Today, President Obama announced that Papahānaumokuākea Marine National Monument, located in the Northwestern Hawaiian Islands, will expand from 139,818 square miles to 582,578 square miles. That’s bigger than the total land area of the state of Alaska – and makes Papahānaumokuākea larger than any other land or ocean conservation area on Earth.
Map showing the expanded area of Papahānaumokuākea Marine National Monument. The new boundary extends out to the U.S. EEZ (shown in purple). The monument’s original area is shown in blue. Image: NOAA
Papahānaumokuākea Marine National Monument hosts an amazing array of wildlife, from 14 million seabirds representing 22 species that breed and nest within its boundaries, to over 7,000 species of marine life, one quarter of which are found only in the Hawaiian Archipelago.
Fishes on a deep reef at Pearl and Hermes Atoll in Papahānaumokuākea Marine National Monument. Photo: Greg McFall/NOAA
The monument is also of great importance to Native Hawaiians, with significant cultural sites found in the original monument area on the islands of Mokumanamana and Nihoa. This expansion will help protect and sustain Hawai’i’s marine life and cultural sites for future generations.
Mokumanamana, or Necker Island, is known for its numerous wahi pana (religious places) and mea makamae (cultural objects). Photo: James Watt/NOAA
Originally designated in 2006 by then-President George W. Bush, Papahānaumokuākea Marine National Monument previously protected the waters within 50 miles of the uninhabited Northwestern Hawaiian Islands. In 2010, the monument was inscribed as a mixed natural and cultural World Heritage Site by UNESCO, making it the first mixed UNESCO World Heritage Site in the United States.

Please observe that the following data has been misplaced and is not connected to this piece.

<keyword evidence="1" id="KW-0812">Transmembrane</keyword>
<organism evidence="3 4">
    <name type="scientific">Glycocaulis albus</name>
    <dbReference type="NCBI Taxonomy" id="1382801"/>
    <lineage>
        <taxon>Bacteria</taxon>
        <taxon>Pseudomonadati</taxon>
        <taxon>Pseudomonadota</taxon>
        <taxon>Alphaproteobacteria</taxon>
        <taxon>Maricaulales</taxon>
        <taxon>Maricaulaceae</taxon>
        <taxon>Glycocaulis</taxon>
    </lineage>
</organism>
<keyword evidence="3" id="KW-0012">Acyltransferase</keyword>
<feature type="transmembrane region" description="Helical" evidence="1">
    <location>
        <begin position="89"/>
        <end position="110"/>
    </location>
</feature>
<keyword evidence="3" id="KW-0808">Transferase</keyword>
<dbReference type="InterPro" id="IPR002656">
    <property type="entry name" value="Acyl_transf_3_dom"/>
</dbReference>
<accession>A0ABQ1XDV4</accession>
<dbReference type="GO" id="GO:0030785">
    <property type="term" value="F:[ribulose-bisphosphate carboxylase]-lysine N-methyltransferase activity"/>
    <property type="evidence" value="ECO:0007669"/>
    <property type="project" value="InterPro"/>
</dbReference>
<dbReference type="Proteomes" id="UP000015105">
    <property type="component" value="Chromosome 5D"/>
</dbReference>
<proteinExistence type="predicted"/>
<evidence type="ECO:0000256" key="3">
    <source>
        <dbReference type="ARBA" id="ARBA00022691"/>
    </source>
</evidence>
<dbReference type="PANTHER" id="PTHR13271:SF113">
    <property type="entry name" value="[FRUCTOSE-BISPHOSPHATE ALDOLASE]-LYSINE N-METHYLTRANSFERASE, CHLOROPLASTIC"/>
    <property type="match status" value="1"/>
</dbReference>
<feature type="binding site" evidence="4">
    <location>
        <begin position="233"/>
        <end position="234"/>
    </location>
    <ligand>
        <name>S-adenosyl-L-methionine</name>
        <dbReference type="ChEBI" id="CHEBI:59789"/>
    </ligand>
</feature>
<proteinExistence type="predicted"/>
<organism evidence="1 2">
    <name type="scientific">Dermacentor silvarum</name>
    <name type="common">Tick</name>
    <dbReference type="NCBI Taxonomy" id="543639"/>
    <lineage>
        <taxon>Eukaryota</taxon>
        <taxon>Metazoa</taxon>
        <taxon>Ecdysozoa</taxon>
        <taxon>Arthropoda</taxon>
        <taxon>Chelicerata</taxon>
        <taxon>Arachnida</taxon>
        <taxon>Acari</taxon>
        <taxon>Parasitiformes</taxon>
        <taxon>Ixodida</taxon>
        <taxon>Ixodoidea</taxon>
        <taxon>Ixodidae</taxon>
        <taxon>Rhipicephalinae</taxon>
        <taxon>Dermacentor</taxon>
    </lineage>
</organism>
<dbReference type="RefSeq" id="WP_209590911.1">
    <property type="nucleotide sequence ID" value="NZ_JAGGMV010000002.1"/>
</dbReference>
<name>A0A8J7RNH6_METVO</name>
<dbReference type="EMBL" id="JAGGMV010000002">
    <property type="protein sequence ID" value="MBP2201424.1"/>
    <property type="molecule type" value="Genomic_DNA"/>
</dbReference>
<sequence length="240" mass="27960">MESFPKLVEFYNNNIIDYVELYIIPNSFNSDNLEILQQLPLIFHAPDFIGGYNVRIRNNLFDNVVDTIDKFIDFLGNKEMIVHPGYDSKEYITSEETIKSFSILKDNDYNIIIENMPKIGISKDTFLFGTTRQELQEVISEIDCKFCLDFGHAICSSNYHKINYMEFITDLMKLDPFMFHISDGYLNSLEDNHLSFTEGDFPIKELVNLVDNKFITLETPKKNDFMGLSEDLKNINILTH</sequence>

Now, President Obama has expanded most of the monument out to 200 nautical miles within federal waters. The expanded area will provide additional protection for open ocean features including seamounts, submerged reefs and sunken islands. The monument will continue to be managed by NOAA, US Fish and Wildlife, and the State of Hawai'i, and will also include the Office of Hawaiian Affairs within the co-trusteeship.
Commercial fishing and other resource extraction activities, which are currently prohibited in the boundaries of the existing monument, are also prohibited within the expanded monument boundaries. Noncommercial fishing, such as recreational fishing and the removal of fish and other resources for Native Hawaiian cultural practices, is allowed in the expansion area by permit, as is scientific research.
This previously-undescribed species of octopod was discovered in the Northwestern Hawaiian Islands in 2016 at a depth of 4,290 meters. Photo: NOAA Office of Ocean Exploration and Research, 2016 Hohonu Moana: Exploring Deep Waters off Hawaiʻi
“We are honored to be a partner in the management and protection of what is now the largest protected area in the world,” said John Armor, acting director of NOAA’s Office of National Marine Sanctuaries. “Through daily interaction, management, research and outreach, we will continue working with our partners to to protect this unique ocean treasure, home to rare natural and cultural resources. The monument holds a sacred place in Native Hawaiian culture. With this announcement, it also holds a place in history for global ocean conservation.”
A high-density community of brisingid sea stars was discovered in the expansion area of Papahānaumokuākea in 2016. Photo: NOAA Office of Ocean Exploration and Research, 2016 Hohonu Moana: Exploring Deep Waters off Hawaiʻi
This expansion not only provides direct protection to this global resource, but also brings critical attention to the need for increased ocean conservation and protection worldwide. Despite its remote location in the Northwestern Hawaiian Islands, Papahānaumokuākea Marine National Monument faces a looming threat of global climate change that will affect its land and marine ecosystems, as well as its cultural resources – a threat that ocean resources are facing across the globe.